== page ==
I actually played Polaris last summer and I found it to be a nice game, but had some issues with the prep and found the rules rather confusing. Still, we had a great time and I put it on “my good list”. This week I got into a discussion on Story Games about Polaris, and the others could not relate to my experiences of the game. So I decided to read it myself.
The book itself
Polaris is a nice little book, just short of 140 pages, but only 80 of those are really the game. The remaining pages include some examples and a pretty big section of advertising for other indie games.
There are a few very odd, but rather fitting illustrations by Boris Artzybasheff.
The game is about knights fighting demons, and the players all know that the knights are doomed to either die, join the demons or see the world around them go under. It is a game with tragic stories.
Once upon a time, as far north as north can go, there lived the greatest people that this world will ever know. We cannot look upon them as they were, but we can understand them as they die, melting like a snowflake in the sun.
This is no longer a history; this is not yet a story. This is all that remains. Whatever else is what you make of it.
The knights are of a people that once prospered and ruled the north pole, but a disaster struck and now their people are dying. Tragedy, drama, and lots of it. The setting is described in about 20 pages of rather poetic prose. Few details are given and the players can pretty much include whatever elements they want in this fantasy setting, as long as everything points towards that final doom.
There are very few rules in this game, actually there are only two kinds of rolls that can be made, and they both revolve around the two stats Ice (acting with or for society) and Light (acting alone or for oneself), and the Zeal-Weariness scale what shows how close the knight is to defecting to the demons.
See the short description of the rules above? Not much to base a game on. But what Polaris lacks in rules it makes up for in form instead. This game bulges with form. Play is rigidly governed by ritual and key phrases, there is even a whole system of conflict handling baked into the key phrases. There are extensive instructions in the book on how the game is supposed to be played using those key phrases.
The game is not a game of rotating GM-ship, but rather the role of player (called “the heart”) rotates among the participants. The other participants share the usual GM role between them, one manages the world and the introduction of obstacles (called “the Mistake”) and the other two act as arbitrators of the rules (called “the Moons”).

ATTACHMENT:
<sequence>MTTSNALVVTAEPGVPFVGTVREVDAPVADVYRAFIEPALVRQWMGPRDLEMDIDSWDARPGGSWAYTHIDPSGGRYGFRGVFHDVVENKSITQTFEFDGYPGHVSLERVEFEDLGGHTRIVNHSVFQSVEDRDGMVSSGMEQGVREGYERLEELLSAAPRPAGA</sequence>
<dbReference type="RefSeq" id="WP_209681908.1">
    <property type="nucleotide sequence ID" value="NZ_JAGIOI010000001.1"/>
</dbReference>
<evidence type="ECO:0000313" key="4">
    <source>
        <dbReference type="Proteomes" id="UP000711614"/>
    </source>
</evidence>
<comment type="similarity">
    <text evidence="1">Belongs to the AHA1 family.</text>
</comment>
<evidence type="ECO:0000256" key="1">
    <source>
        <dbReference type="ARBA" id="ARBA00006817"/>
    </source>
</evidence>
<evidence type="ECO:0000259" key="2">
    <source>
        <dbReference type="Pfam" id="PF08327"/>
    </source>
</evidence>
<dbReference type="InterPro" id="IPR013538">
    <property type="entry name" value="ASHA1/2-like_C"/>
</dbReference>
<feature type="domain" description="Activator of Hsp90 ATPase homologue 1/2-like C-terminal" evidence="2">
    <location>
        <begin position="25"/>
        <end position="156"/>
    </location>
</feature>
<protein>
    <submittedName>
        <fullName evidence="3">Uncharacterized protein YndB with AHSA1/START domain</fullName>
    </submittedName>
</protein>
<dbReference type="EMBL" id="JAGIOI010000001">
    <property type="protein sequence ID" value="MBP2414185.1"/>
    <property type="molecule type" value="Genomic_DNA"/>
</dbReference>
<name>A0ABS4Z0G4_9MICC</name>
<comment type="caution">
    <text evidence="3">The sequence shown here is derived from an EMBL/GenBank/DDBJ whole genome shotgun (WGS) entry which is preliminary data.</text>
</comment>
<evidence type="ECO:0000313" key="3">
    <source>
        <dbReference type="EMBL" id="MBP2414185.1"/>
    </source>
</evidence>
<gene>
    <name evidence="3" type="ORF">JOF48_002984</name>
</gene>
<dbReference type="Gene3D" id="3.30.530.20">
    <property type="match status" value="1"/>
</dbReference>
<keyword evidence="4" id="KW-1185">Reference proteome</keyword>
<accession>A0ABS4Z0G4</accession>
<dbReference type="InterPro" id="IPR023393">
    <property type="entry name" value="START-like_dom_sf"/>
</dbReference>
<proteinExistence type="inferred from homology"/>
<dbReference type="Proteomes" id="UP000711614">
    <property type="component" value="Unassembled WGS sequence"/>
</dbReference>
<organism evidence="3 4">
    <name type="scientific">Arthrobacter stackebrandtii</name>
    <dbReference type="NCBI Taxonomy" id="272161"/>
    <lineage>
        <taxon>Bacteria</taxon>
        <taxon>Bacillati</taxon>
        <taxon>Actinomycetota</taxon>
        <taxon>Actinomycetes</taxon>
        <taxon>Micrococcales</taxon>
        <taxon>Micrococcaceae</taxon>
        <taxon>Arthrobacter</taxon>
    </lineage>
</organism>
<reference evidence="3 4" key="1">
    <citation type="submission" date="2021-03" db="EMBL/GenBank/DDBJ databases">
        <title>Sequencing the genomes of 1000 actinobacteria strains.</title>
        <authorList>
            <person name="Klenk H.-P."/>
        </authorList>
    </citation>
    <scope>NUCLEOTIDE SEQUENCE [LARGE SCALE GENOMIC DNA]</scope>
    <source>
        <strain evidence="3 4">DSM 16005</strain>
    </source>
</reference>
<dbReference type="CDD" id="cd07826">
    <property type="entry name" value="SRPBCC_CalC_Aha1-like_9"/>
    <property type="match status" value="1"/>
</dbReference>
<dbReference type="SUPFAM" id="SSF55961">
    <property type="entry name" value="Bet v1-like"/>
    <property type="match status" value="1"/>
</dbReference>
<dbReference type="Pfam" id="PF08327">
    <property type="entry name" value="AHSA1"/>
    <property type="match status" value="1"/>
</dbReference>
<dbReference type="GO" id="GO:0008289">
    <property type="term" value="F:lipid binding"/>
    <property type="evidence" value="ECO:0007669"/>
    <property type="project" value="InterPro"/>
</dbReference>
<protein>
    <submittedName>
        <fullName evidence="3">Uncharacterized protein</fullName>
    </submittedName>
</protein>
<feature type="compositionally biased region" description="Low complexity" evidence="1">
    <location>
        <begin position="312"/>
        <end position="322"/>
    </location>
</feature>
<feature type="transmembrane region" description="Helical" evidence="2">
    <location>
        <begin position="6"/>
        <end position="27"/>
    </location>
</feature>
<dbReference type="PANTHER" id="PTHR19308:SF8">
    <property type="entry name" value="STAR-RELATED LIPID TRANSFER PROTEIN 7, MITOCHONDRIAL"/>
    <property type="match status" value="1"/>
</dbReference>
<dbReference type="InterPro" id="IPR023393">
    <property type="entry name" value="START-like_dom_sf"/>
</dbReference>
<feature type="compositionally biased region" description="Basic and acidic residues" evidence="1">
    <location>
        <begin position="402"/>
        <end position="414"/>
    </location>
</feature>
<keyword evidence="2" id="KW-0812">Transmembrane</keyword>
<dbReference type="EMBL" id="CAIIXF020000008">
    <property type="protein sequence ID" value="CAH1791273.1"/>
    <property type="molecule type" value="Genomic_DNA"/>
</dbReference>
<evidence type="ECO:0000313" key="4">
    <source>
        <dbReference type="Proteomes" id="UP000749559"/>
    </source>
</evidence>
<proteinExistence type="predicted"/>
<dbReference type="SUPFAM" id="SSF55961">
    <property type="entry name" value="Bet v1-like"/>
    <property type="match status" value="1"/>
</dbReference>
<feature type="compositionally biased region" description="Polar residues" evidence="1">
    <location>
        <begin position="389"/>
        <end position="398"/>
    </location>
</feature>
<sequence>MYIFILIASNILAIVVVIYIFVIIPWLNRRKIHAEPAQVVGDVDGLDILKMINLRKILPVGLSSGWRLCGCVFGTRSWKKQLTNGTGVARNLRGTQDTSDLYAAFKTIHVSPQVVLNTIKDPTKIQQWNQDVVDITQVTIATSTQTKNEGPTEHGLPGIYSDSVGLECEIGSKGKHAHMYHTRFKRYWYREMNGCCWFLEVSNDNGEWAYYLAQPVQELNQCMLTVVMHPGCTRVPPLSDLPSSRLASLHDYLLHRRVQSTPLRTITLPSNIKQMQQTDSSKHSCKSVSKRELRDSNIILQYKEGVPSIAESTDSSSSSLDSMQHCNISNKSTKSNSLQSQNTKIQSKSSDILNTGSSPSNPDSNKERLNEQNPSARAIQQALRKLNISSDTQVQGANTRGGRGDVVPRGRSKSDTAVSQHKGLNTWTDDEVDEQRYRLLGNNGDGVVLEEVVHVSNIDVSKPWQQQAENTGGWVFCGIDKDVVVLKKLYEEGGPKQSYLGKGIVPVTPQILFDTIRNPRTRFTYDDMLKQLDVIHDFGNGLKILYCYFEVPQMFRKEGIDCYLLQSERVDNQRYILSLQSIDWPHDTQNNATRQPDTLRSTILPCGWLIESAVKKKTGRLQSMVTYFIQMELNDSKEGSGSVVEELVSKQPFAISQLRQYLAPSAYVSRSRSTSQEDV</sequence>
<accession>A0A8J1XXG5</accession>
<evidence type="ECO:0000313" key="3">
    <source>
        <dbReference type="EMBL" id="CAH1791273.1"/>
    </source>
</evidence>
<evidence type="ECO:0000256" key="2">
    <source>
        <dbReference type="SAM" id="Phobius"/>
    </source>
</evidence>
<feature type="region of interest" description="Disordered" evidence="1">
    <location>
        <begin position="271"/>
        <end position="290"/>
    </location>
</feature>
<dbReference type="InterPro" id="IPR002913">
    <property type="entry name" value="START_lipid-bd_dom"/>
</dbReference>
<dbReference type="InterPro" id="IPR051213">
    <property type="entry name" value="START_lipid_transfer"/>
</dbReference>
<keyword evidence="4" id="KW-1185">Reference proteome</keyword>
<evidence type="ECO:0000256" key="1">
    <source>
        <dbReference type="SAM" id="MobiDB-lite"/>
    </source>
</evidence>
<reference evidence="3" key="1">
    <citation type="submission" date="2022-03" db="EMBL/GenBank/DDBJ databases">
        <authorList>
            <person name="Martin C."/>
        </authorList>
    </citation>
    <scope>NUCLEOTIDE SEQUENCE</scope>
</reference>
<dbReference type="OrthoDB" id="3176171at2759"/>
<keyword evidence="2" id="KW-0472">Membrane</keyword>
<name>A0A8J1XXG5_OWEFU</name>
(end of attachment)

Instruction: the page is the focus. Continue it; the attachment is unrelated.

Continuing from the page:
The setting is very focused as the players all play doomed knights in the utmost north, but also very open as while lots is said, little detail is given about it. Everyone can read the setting chapter in the book before playing, yet everyone will not see the same game world before themselves. Given the story focus of the game the free reins are nice to have, you can introduce whatever you need without contradicting anything “official”.
The rules are OK, they manage the game style that they aim for. But since all game terms have been given “in-game” names it gets rather confusing. As soon as a game term is mentioned everyone will first have to translate it into the real meaning of it before acting upon it. When we played I found this to be a major hindrance for getting into the game. The character sheet really looks like some sort of cool astrological chart, but the constant translation between terms and their true meanings is a bother.
The form is excellent. The key phrases and rituals around them are not only well explained in the text, they also work well to generate interesting scenes. And there is good advice on how to play the game in the book.
Will I play it (again)?
When I joined the discussion on the Story Games forums I could not imagine myself running Polaris, but possibly to play in a game facilitated by someone else. Now that I have actually read the text myself I think I’ll see if I can find three gamers that want to tell stories about doomed knights in the utmost north.
But first I’ll get the key phrases in Swedish, and I’ll redo the character sheet into something a bit more conservative.
swingpad.com/dustyboots/wordpress/index.php?page_id=243 – The official Polaris page at These Are Our Games.
story-games.com/forums/comments.php?DiscussionID=10973 – The discussion on Story Games where everything started.